Consequently, with every passing day, the Obama Administration’s policies towards Turkey and its region during 2012-2016 appear increasingly disastrous and misguided. There is no question that Trump has trouble staying focused, is beset by myriad domestic political and legal problems, displays little concrete knowledge on any particular issue, and frequently resorts to fabrications in order to present his version of the world. But in relation to Turkey, his current choices (and ignoring, especially, his purposeful attempt to cripple Turkey’s economy last summer) seem enlightened in comparison to those preferred by his predecessor.
The question that historians and political scientists interested in Turkish-American relations will have to grapple with is exactly why Obama’s policy choices towards Turkey were so completely wrongheaded: was is it bad information? Prejudice? Fear? Disorganization? If Hillary Clinton could understand that the U.S. needed to work with Turkey on regional problems (refer to her autobiography Hard Choices), why could Barack Obama not understand the same reality? Though Hillary Clinton recommended the correct path, the ultimate decisions were not hers to make.
A problem deeper than information
But blaming bad information seems difficult when it comes to U.S. policy. The U.S. has state-of-art information collection capacities, from spy satellites, to access to most of the world’s digital information streams, to its state intelligence institutions such as the Central Intelligence Agency and diplomatic institutions such as the State Department. Imagining that a lack of information caused the Obama Administration to blunder so badly is not easy.
Instead, I would suggest that the available information’s interpretation is where fatal mistakes were made. And I do mean “fatal”, because the policy decisions made by Barack Obama’s administration towards Syria and Turkey in 2012-2014 eventually cost hundreds of thousands of lives. My suspicion is that the officials charged with evaluating the available information and then formulating policy simply did not have the education, the background, the experience, or the analytical capability to ascertain what the correct policies should be.
Certainly if those officials were reading or watching U.S. media coverage of Turkey and Syria in those years, they would have had little understanding of the situation’s essence or the issues involved; the international press was only marginally better. For those officials to understand, at that juncture, what U.S. policy towards Turkey needed to be was not simply a matter of having a strong grasp on what U.S. interests were. A solid understanding of the socio-political transformation taking place in Turkey, in all of its dimensions, and in the broader region was also necessary. Without that greater perspective, they could not approach the information in their possession with clear-sightedness. Somewhere in the cloud of information and officials that produced Obama’s foreign policy decisions, monstrous errors occurred.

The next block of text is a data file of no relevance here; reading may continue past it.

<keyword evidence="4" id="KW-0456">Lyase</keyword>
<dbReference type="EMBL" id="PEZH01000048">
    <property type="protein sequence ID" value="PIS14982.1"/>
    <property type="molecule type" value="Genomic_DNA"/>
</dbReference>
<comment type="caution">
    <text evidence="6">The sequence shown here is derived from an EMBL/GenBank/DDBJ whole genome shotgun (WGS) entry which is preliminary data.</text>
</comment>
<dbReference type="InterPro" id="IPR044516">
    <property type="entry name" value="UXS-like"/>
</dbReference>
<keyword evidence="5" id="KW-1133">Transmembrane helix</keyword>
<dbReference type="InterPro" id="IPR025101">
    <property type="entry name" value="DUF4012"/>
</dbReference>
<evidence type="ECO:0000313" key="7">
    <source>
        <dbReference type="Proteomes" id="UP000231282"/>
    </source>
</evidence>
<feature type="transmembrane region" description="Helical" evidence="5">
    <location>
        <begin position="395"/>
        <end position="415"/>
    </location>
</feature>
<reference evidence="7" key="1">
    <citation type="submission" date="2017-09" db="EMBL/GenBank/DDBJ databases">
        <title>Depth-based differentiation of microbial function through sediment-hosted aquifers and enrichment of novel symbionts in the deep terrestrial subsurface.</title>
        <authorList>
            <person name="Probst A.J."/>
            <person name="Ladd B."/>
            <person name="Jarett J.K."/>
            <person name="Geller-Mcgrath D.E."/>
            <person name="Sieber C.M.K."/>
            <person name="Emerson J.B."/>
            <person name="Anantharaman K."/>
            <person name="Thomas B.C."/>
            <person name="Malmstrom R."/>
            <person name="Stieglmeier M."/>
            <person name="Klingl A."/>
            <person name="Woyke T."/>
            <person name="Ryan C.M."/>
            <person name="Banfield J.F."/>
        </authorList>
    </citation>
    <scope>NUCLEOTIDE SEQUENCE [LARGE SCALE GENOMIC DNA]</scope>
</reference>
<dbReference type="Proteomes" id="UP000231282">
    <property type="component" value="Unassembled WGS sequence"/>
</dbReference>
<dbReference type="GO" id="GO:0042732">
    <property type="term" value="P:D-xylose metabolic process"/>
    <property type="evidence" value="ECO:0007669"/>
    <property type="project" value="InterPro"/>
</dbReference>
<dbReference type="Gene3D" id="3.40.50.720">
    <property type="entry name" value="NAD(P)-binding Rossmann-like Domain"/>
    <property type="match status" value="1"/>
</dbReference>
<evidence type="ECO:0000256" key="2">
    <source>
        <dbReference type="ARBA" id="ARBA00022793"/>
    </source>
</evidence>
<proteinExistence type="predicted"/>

Until late last year, President Trump’s administration displayed the same behavior. For that reason, Turkish Foreign Minister Mevlut Cavusoglu, during the knowingly provoked August attack on Turkey’s economy, stated with palpable exasperation that the U.S. did not have the ability to discern who their true friends were. The last month, on the other hand, has witnessed sudden, positive developments. Have U.S. officials finally grasped some fundamental realities that previously eluded their awareness? Has the Trump Administration finally seen the obvious, that a democratic NATO ally should be the logical choice to trust on regional security matters? Can the Trump Administration recognize the Gulenist malady plaguing relations between the two states and take the correct actions?
Hopefully, we will soon witness positive answers to these questions.* Opinions expressed in this article are the author’s own and do not necessarily reflect the editorial policy of Anadolu Agency.